Most Depreciated Cars – Which Money Pit Should You Avoid?

by Conner Mckay

When considering which car to buy, depreciation is sometimes disregarded. Wondering what the most depreciated cars? While necessary, other operational costs like gasoline use, maintenance, and road tax are rarely as high as the amount a new car depreciates in value over the first few years of ownership.

Depreciation isn’t always a negative thing, though. If you buy secondhand and shop wisely, you can get a lot of car for your money. Just keep in mind that a car that first loses a lot of value is likely to continue losing value at a significant rate.

Customers are purchasing SUVs, especially compact and subcompact vehicles with large cargo capacities and parking space compatibility. Used sedans with trunks are finding it more difficult to find buyers.

The average depreciation over five years is 49.1% for all types of automobiles. Over that time, the value of the majority of autos will decline by around 50%. All of the vehicles on this list have seen significantly larger value declines than the national average. Let’s examine each of the most depreciated cars over a five-year period.

Car Depreciation

The real cost of car ownership depends on a variety of factors. One among them is depreciation. Automotive sources employ a formula to calculate depreciation based on an average ownership period of five years.

One of the main contributors to depreciation is typically a vehicle’s high miles. At the same time, additional causes can include the vehicle’s poor build quality, poor design, and high repair costs.

Meanwhile, depreciation may be influenced by consumer demand for particular automobiles. When the Ford Edsel was introduced with a marketing blitz, it appeared destined for success, yet it failed. The car was in perfect working order. It used cutting-edge technology for the time, but consumers detested it.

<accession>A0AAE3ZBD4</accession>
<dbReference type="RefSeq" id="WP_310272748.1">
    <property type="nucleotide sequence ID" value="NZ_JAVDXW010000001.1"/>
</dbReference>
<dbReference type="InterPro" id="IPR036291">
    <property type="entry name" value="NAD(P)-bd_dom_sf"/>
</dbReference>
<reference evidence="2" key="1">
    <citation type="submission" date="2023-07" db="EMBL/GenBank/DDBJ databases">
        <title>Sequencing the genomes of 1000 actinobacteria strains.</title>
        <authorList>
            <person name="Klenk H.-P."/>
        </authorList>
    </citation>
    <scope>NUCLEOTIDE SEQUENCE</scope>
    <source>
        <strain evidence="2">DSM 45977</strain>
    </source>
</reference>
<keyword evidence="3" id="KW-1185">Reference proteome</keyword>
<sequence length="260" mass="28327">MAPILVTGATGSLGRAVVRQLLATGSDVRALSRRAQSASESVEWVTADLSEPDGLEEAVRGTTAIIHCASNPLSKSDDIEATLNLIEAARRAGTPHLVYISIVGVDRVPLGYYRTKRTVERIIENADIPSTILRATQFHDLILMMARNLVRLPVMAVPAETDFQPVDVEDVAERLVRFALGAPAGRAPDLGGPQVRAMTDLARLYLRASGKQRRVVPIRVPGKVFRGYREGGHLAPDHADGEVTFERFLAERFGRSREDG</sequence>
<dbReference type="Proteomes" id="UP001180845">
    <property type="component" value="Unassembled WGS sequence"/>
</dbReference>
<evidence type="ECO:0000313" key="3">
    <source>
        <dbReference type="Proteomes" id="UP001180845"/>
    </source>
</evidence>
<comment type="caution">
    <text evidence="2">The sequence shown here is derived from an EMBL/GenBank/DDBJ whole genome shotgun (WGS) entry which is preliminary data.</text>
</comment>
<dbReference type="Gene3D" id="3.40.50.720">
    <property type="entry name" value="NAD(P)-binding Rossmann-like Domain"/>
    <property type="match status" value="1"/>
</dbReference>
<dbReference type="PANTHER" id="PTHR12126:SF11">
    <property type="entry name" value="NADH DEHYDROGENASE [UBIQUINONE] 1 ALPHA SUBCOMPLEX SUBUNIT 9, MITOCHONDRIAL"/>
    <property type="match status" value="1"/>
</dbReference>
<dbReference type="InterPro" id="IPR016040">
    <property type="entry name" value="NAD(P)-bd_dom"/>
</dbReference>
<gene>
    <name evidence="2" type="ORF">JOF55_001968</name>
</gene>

Ford wasn’t the first automaker to see one of its vehicles lose value as soon as it left the showroom. Depreciation is a side effect of the current auto industry’s intense rivalry. The competition is growing as a result of the shortened redesign cycle.

Cars That Hold Their Value

The greatest automobiles for avoiding depreciation aren’t simply SUVs; you may also minimize your losses by selecting the desired sports car. However, the market can be a little more volatile with these vehicles.

A high-end sports car or supercar can also be considered if you have plenty of money. Though if you want to buy one of these, depreciation will probably not be a deciding issue. The list of cars with the highest resale value is presented below.

Most Depreciated Car Brands #1: Honda (52.5 Percent Retained Value)

Honda automobiles have excellent quality and dependability, which means they are less prone to depreciation than some other models. Those looking to purchase a used Honda may be sure that whatever vehicle they choose will continue to run for a very long time.

Hondas are likely to remain popular even as consumer preferences shift because the brand offers a wide variety of cars and SUVs. Some of those models, such as the Civic, Accord, Odyssey, or Pilot, are frequently chosen by drivers based only on brand awareness.

They are often pleasant to drive. All of this aids Honda in maintaining a 52.5% value across its lineup. That is, however, the least of all the automakers on this list.

One of the all-time favorite small crossovers is the Honda CR-V; in fact, it bested other models in its class in a five-way comparison test. Any trim level is enjoyable to drive, and its roomy interior is packed with creative packaging ideas.

Because of this SUV’s many great qualities, we can overlook its small infotainment screen and ugly rear appearance. The CR-V series comes in at number ten on the list of SUVs that hold their value, with an average value retention rate of 53.41 percent.

Most Depreciated Cars Brands #2: Chevrolet (52.5 Percent Retained Value)

Think of the used Chevrolet truck, sedan, or SUV you’ve passed on the road to get an idea of how durable these cars are, whether they are ferrying the family around or working hard on a worksite. These cars continue to run smoothly after years of service.

Chevrolets like the Silverado, Malibu, or Traverse are well-liked vehicles within their respective segments. The Camaro and Corvette are more examples of American performance icons. These have a definite appeal as collectibles and resist devaluation as a result. They have impacted the 52.5 percent value retention of Chevrolets over that time.

Most Depreciated Cars Brands #3: Dodge (53.3 Percent Retained Value)

Dodge cars have the strength of not only horsepower but also tenacity. The company is well-known for its Hemi V-8 engines, which allow its cars to burn rubber and generate sales among lovers of muscle cars.

The Challenger and Charger are mainstays in their respective markets due to their ample interior capacity, appealing features, and appealing appearance. That also applies to the Durango, which stands out among three-row SUVs for its raucous personality.